Tuesday, October 09, 2012


To summarize a conversation I had with a professor last week, and have been having with friends over the past couple of months, is this point: growing up is basically accepting the fact that you don't have a clue what life is about, and being okay with that.

I spent the summer hanging out with a lot of undergrad college kids thanks to my internship, all of whom were convinced they have life figured out. They knew exactly what they wanted to do or be in life, had very firm likes and dislikes, and seemed so certain about everything. Was I that sure of anything at 18? Or even 21, which is the age most of these kids were? Perhaps.

I remember doing a workshop on counseling skills a few months after I started college. On the first day, the workshop moderator made us all line on one side of the room, and told us he was going to read out certain statements and we would have to go stand on one side of the room or stay where we were, depending on whether we agreed or disagreed with those statements, or go to the center of the room if we weren't sure. The statements he read out dealt with topics like abortion, infidelity, divorce... you get the drift. With each statement, once three groups would be formed, the agreeing and disagreeing groups presented their arguments and tried to convince people from the other groups to come over to their side. I was one of the youngest participants in the workshop, so of course I knew it all. I remember being the only person who refused to budge from my taken position on at least two of those statements. On one of them, I think it was everyone else on the other side, me on my side. And I was so convinced I was right.

Today, nine years later? I know I was wrong about at least one of those statements. The other, I'm still on the same side, but less certain about. I'm a bigger believer in the power of the context, rather than having one opinion to fit all situations.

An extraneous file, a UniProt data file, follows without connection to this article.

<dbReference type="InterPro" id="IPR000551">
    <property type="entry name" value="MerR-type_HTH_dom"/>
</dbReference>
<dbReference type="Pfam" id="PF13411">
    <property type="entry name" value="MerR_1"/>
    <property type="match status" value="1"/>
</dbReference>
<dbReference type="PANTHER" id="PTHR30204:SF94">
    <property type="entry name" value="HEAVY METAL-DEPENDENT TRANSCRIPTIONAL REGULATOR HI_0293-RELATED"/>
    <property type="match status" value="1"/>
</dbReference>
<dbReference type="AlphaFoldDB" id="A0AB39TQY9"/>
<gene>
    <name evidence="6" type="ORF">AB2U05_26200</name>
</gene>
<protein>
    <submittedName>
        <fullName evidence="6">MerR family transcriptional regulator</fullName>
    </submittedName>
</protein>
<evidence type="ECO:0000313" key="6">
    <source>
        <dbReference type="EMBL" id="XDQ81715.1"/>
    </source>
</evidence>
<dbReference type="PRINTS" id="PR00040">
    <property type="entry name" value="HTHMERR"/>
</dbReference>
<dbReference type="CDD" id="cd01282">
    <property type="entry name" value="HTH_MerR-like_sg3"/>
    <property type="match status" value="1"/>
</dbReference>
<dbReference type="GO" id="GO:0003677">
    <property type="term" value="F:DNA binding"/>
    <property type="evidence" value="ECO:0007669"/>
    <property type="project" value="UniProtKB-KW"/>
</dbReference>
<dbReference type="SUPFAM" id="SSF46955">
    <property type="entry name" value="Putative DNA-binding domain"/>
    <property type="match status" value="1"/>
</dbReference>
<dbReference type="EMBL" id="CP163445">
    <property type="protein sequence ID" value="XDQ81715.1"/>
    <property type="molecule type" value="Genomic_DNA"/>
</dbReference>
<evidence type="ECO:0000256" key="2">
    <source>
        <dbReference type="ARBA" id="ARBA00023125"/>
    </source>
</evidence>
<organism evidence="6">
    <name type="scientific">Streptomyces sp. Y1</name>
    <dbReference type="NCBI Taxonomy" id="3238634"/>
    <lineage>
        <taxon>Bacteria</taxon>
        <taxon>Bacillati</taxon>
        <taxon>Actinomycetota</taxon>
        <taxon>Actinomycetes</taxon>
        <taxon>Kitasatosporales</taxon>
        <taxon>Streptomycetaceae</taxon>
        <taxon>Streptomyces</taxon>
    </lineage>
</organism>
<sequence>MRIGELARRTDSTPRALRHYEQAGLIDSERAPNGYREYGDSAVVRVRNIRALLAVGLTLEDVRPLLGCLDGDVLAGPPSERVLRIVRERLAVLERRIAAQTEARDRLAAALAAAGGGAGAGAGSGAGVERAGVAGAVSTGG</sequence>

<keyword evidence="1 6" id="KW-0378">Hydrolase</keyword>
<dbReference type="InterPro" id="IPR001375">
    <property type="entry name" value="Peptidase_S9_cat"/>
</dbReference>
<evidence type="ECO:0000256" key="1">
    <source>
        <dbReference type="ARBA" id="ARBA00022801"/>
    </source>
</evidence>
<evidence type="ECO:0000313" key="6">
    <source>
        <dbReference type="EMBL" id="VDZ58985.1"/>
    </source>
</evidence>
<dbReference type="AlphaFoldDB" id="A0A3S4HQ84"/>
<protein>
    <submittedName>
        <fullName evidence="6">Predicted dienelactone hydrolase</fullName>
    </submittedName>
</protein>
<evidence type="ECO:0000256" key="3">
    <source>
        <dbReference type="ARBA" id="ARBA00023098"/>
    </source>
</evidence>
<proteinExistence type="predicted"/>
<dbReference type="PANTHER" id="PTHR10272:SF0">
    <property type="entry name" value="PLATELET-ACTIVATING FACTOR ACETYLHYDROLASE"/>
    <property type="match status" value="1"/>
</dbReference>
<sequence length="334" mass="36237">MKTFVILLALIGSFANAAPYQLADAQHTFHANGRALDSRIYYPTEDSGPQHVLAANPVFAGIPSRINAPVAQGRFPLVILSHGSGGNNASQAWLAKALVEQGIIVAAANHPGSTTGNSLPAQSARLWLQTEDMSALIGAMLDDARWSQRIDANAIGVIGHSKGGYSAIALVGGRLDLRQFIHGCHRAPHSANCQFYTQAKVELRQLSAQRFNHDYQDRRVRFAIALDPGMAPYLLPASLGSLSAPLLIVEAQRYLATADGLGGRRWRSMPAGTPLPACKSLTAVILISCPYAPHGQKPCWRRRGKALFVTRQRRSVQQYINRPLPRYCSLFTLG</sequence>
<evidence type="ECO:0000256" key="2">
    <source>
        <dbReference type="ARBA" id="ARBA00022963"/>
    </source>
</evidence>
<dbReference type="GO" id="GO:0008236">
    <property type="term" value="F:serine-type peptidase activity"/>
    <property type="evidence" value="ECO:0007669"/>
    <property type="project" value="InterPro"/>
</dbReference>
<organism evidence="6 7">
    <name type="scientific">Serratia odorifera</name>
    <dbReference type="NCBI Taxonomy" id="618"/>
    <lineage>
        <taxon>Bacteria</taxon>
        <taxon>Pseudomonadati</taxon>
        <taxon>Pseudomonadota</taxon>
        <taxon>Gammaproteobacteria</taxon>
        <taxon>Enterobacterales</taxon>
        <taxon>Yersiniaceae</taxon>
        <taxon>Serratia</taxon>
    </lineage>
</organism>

Coming back to business school a month ago, I knew I was going to go through the recruiting process again, be equally stressed about it, and have all the drama carry on. But it was different this time. There are no SYs to provide guidance, look over my resume, to listen to me vent about my panic. I'm the SY this time round, and there are all these FYs coming to me with questions, asking for advice, showing me their resume, and as one actually put it the other day, "I need to come to you and vent."

The one SY I had vented to the most last year came to campus a couple of weeks back and I asked him if he had been as clueless as I am right now when I would ask him stuff last year. He asked me what I thought. Our conclusion was that the trick is to pretend like you have all the answers.

So I have interviews starting tomorrow, a lingering cough which won't go away, and mild levels of panic. But I think I've managed to come to the point where I can fake enough confidence to make a very close friend tell me this afternoon that I look happy.

Because I don't think it ever goes away - this feeling of having no clue what you're doing, that everyone else is miles ahead and way smarter, the wondering what life holds for you next.

But I feel a lot more grown up since I had the realization that it's okay to have that cluelessness.